Eerst wordt gekeken welke internationale verplichtingen Nederland heeft tot de strafbaarstelling van internationale misdrijven. Vervolgens zal worden ingegaan op de jus cogens status van de verschillende misdrijven en de implicaties die dit met zich brengt. Daarna zal de doorwerking van het internationale recht in de nationale rechtsorde aan bod komen en of de verschillende bronnen al dan niet op gelijke wijze resulteren in dezelfde rechtsverplichtingen. Na deze paragraaf zullen de bronnen van internationale verplichtingen op het gebied van het strafrecht geanalyseerd worden. Tenslotte wordt het Nederlandse recht bekeken om te bezien of de internationale verplichtingen op het gebiedvan het strafrecht in Nederland zijn doorgevoerd. Hier staat de vraag centraal of de internationale misdrijven, waarvoor Nederland een verplichting tot strafbaarstellingheeft aanvaard, zijn opgenomen in de Nederlandse wet.
In het tweede deel wordt ingegaan op de Nederlandse staat en zijn internationale verplichtingen op het gebied van strafrecht betreffende de vervolging van internationale misdrijven. Eerst wordt uiteen gezet welke internationale verplichtingenNederland heeft op het gebied van de vervolging van internationale misdrijven.Vervolgens wordt ingegaan op verschillende beginselen die van invloedzijn op de vervolging. Tenslotte wordt geanalyseerd of de Nederlandse staat (het Openbaar Ministerie) (OM)voldoet aan de internationale verplichtingen met betrekking tot de vervolgingvan internationale misdrijven.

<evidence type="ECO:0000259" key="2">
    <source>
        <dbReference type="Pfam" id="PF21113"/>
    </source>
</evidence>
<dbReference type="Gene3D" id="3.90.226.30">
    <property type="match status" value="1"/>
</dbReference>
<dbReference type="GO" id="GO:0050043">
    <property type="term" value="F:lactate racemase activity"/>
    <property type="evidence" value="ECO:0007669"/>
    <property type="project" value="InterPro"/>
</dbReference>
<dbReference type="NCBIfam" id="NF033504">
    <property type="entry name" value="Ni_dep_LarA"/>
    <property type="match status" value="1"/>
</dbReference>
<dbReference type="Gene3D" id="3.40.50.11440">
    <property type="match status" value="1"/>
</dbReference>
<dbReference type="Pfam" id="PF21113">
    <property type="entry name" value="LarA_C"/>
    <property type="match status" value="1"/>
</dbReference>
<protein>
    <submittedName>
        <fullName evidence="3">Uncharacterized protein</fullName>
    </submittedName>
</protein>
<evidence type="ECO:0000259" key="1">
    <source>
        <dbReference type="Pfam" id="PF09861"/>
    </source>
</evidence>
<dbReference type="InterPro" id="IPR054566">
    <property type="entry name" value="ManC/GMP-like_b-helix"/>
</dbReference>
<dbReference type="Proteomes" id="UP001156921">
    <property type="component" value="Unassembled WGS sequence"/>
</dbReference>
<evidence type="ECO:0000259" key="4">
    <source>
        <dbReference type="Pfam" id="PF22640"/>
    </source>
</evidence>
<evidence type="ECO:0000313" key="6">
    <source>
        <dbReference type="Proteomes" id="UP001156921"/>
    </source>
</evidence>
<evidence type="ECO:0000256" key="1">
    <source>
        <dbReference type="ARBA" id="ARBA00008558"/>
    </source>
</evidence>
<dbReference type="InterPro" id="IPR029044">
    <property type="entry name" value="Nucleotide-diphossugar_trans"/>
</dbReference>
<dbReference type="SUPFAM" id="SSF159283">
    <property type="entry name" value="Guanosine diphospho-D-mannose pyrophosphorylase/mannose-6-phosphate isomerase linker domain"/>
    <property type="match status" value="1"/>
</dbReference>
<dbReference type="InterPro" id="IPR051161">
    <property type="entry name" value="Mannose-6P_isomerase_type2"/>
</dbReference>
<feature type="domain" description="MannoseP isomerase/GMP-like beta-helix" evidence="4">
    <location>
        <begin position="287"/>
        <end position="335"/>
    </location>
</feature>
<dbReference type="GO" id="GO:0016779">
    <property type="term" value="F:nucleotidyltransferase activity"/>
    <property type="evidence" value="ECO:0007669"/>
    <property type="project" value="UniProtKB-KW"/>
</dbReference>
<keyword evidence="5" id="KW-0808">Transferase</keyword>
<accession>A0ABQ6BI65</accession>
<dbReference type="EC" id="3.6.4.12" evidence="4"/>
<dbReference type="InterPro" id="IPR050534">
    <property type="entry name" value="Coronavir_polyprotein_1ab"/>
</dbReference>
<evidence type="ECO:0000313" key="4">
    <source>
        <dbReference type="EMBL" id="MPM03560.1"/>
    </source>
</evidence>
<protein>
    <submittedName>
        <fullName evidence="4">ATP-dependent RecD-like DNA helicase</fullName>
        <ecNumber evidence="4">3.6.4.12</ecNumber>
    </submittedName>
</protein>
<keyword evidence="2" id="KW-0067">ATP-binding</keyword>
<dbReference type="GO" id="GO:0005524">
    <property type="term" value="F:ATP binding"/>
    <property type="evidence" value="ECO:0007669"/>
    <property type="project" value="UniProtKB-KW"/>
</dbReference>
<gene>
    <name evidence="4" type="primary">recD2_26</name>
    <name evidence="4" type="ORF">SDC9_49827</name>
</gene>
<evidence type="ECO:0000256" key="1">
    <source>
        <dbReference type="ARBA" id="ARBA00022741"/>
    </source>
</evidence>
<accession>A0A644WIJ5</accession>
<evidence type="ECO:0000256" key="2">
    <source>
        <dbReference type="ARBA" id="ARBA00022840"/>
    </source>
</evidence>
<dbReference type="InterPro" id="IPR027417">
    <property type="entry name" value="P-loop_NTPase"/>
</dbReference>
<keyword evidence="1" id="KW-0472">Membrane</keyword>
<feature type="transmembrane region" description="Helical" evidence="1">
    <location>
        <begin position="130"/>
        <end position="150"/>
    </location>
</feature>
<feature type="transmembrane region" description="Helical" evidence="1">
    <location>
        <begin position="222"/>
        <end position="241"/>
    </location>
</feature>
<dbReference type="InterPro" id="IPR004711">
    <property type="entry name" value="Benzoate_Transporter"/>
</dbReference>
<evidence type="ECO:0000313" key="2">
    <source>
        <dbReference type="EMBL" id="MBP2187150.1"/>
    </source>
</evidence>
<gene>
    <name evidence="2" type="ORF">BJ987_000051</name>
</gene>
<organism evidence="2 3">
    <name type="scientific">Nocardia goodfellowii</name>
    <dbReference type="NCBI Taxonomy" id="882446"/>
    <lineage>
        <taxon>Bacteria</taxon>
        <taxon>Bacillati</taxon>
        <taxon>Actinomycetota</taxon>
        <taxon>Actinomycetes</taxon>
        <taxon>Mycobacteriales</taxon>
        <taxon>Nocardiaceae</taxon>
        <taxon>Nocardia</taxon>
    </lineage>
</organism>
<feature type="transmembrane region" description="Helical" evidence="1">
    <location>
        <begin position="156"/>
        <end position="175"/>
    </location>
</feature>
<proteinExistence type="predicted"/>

De misdrijven die in dit boekaan bod komen zijn: agressie, genocide, misdaden tegen de menselijkheid, oorlogsmisdaden,slavernij en foltering. Deze selectie is gemaakt op basis van hungemeenschappelijkheid in het schenden van mensenrechten, zoals het recht opleven. Deze selectie (beperking) is van belang om dieper in te kunnen gaan ophet onderwerp.
Shipping Weight: 600 gram
ISBN (softcover) : 9789058871190
The Commission for Reception, Truth and Reconciliation in East Timor (more commonly known by its Portuguese acronym CAVR: Comissão de Acolhimento, Verdade e Reconciliação de Timor Leste) was an independent truth commission established in East Timor in 2001 under the UN Transitional Administration in East Timor (UNTAET) and charged to "inquire into human rights violations committed on all sides, between April 1974 and October 1999, and facilitate community reconciliation with justice for those who committed less serious offenses." The Commission delivered its 2,500-page report entitled Chega meaning "stop" or "enough" in Portuguese, covering human rights violations from 1974 to 1999, to the President of East Timor on 31 October 2005. The President then handed the report to the Secretary General of the UN as required by law, on 20 January 2006.